“If he hired you,” she continued, “I trust you are as discreet as he was?”

“Of course,” I said, adding, “Ma’am.” 

“Good.” She waited until the waitress placed the vodka in front of her and disappeared again. “And I also trust he had a file on my daughter?” 

“He did.”

Mrs. Perrine sighed. “Then I won’t bore you with her history. It’s enough to say she’s gone off again.”

“I’m sorry to hear that.” 

Mrs. Perrine scowled. “Only this time, the fool has taken my granddaughter with her.”

My stomach twisted. Painkillers, illicit fertility drugs, and a new drug called vex that gave users a paranoid euphoria combined with a mistaken belief in their own immortality were the hottest things on the black market at the moment. It was no place for a child. 

“I need you to find them,” Mrs. Perrine said. “Find them and bring them back.” Her lips thinned, wrinkling the skin like an old school marm. “Or at least my granddaughter. Sophie can rot in whatever drug den she’s holed up in.”


“Mrs. Perrine—” I started. 

“If that girl took that sweet, innocent child into one of those places she no more deserves my love than the next junkie on the street.”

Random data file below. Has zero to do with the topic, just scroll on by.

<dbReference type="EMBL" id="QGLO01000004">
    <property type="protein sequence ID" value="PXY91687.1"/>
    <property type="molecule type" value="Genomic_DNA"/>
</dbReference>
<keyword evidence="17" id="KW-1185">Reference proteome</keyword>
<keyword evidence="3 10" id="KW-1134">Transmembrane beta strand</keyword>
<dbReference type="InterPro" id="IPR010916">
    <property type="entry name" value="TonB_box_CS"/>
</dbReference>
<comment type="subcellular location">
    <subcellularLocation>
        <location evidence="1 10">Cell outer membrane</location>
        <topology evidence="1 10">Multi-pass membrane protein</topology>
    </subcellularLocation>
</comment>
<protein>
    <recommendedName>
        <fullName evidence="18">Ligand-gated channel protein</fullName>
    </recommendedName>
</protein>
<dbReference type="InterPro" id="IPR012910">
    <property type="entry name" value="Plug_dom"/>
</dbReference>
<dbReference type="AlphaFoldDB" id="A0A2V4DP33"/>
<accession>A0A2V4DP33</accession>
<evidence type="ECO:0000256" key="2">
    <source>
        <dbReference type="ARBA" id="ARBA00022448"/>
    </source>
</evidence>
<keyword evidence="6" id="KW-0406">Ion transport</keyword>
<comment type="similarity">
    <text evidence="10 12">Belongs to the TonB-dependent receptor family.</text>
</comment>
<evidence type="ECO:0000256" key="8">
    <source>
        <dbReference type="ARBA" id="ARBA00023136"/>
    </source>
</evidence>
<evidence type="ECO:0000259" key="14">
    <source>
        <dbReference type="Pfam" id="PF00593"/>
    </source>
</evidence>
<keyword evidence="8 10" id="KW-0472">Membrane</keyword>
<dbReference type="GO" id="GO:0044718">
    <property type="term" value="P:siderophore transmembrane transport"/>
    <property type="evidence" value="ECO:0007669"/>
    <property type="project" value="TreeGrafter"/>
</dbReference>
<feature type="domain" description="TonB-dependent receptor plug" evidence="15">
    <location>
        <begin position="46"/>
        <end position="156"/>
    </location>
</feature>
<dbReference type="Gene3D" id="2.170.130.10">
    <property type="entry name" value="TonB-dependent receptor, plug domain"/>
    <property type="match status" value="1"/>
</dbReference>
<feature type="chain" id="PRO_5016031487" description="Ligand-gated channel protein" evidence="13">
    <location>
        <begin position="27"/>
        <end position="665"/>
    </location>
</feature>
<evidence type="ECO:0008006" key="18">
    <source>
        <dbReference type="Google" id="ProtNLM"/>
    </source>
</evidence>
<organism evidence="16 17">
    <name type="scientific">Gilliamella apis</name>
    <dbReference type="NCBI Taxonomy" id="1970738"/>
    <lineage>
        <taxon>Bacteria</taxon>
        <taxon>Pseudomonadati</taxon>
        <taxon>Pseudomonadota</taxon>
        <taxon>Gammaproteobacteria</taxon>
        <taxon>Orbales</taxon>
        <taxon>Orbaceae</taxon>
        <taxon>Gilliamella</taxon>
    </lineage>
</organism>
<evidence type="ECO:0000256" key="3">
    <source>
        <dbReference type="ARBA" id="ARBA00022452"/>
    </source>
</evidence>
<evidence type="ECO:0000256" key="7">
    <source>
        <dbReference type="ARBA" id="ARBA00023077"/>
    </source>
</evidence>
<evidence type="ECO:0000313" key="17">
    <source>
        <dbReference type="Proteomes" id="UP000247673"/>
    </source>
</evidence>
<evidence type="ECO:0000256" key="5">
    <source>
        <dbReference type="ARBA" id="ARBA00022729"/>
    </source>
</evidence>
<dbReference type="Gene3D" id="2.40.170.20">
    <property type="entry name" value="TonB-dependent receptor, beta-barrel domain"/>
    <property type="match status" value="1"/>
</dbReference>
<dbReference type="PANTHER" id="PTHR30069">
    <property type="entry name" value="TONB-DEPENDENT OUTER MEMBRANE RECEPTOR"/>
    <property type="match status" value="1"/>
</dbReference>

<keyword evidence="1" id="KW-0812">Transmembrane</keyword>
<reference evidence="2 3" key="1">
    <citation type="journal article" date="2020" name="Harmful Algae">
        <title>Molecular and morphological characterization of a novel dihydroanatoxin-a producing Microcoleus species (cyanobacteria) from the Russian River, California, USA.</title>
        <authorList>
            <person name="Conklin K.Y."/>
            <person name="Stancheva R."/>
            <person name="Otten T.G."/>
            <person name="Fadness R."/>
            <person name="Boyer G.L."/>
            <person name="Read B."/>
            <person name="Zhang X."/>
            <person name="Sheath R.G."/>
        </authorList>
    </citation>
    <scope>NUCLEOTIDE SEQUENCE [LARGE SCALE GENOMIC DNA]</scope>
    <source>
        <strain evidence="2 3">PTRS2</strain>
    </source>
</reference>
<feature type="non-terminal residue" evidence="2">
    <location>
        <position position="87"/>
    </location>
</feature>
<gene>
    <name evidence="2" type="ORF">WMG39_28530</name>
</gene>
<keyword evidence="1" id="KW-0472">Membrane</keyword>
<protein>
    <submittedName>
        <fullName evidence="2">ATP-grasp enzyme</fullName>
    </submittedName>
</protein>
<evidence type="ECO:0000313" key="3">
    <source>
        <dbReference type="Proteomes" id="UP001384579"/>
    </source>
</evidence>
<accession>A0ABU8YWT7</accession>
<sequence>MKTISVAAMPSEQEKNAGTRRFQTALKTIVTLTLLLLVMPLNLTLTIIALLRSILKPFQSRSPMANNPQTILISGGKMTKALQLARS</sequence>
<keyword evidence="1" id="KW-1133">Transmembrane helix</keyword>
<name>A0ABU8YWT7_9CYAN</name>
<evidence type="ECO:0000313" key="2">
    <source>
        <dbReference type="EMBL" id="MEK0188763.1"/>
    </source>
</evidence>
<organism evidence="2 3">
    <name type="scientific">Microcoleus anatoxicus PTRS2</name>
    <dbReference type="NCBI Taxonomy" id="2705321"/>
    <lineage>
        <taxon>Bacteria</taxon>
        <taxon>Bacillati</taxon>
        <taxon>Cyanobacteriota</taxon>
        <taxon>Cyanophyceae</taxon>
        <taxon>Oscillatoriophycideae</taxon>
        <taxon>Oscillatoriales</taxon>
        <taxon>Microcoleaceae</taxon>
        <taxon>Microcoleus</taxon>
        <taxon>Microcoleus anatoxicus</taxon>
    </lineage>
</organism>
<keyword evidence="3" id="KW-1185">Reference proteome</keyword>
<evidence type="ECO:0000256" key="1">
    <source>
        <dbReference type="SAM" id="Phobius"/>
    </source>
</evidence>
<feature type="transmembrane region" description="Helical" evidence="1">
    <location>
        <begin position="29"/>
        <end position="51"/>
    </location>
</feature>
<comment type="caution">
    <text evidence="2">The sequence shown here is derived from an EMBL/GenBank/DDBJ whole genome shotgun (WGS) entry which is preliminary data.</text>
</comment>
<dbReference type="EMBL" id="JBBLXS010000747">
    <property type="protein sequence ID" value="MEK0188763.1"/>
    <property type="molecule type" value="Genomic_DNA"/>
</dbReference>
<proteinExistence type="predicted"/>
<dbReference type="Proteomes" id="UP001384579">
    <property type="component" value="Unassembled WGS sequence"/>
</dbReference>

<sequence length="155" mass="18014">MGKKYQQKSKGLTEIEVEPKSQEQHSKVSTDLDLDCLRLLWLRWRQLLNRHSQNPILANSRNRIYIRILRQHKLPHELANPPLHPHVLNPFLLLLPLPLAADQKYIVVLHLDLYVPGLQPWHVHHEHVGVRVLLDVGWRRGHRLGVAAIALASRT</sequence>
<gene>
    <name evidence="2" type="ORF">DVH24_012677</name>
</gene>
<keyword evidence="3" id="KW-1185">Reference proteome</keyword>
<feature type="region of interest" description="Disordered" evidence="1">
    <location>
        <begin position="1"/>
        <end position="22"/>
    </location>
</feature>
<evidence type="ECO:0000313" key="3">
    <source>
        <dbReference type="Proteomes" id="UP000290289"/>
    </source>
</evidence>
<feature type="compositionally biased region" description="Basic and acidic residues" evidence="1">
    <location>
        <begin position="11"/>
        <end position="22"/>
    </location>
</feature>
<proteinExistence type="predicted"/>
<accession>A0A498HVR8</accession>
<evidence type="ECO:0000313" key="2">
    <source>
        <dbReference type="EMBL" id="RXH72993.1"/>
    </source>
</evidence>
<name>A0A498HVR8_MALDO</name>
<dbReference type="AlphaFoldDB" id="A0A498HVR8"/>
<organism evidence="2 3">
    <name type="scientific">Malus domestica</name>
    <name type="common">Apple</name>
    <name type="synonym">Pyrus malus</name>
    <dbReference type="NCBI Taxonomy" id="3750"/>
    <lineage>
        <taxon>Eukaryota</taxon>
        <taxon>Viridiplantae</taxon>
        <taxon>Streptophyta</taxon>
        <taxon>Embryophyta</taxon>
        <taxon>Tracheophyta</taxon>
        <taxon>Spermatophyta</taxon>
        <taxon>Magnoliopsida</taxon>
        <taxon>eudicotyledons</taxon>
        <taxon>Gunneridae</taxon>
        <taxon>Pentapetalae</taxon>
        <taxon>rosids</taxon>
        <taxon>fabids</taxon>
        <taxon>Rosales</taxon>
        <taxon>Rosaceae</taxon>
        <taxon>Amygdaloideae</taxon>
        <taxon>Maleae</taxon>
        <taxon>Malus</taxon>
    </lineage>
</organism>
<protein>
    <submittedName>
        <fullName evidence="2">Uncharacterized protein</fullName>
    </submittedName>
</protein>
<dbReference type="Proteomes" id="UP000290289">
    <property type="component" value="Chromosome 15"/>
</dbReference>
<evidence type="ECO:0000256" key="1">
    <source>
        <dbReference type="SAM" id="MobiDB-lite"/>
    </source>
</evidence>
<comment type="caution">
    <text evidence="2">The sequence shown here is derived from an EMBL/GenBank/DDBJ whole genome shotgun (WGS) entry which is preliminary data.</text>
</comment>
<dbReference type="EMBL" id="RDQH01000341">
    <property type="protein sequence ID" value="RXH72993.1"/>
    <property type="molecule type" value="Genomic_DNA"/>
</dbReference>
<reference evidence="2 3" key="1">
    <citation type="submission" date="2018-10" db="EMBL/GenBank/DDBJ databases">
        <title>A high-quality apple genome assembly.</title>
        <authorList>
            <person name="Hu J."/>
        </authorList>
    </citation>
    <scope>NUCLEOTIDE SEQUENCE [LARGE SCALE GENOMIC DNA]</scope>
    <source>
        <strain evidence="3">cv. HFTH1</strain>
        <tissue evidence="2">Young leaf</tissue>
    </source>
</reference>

“Addiction is a disease, Mrs. Perrine.”

The old woman hit me with such a glower that I cringed and backpedaled. “I mean, it’s a disease, yes, but she shouldn’t have taken your granddaughter if that’s—if that’s where she’s gone.”

“Of course that’s where she’s gone,” Mrs. Perrine snapped. “I’ve seen enough of her falling off the wagon to recognize the signs. She’s been a bear to live with. One minute anxious, the next lashing out, playing with Eranda then abandoning the poor child to go sleep it off. Yesterday she took Eranda and never came home.” 

“Do you have any idea where they went?”

“None at all.” The old woman sounded stoic, but I’d seen enough family members of the addicted to know inside she was terrified for her granddaughter, and although it came out as anger, she was also afraid for her daughter.

“I need you to find her,” Mrs. Perrine continued. “Find her and bring back my grandchild.”

As my lemon water grew more and more sour, and lukewarm, Mrs. Perrine recited every person who might know where Sophie had gone. She gave me phone numbers, addresses, and locations Sophie had used to get drugs in the past. 

“And then there’s Tyler Vasquez. Eranda’s father.”

“Not a fan, huh?” 

“Ha.” It was the closest to a smile I’d seen from her. “The good-for-nothing has been in and out of rehab almost as much as Sophie. Why we ever let him father her child…”

“It was H.S.?” I asked. Hypersalpingoectasia, or H.S., was a procedure developed by some enterprising pharmaceutical company to thicken the uterine lining. Combined with a drug that pushed underachieving ovaries to ovulate, it helped fertility rates, but it also required a bank account the size of Mrs. Perrine’s, or government assistance for the rest of us.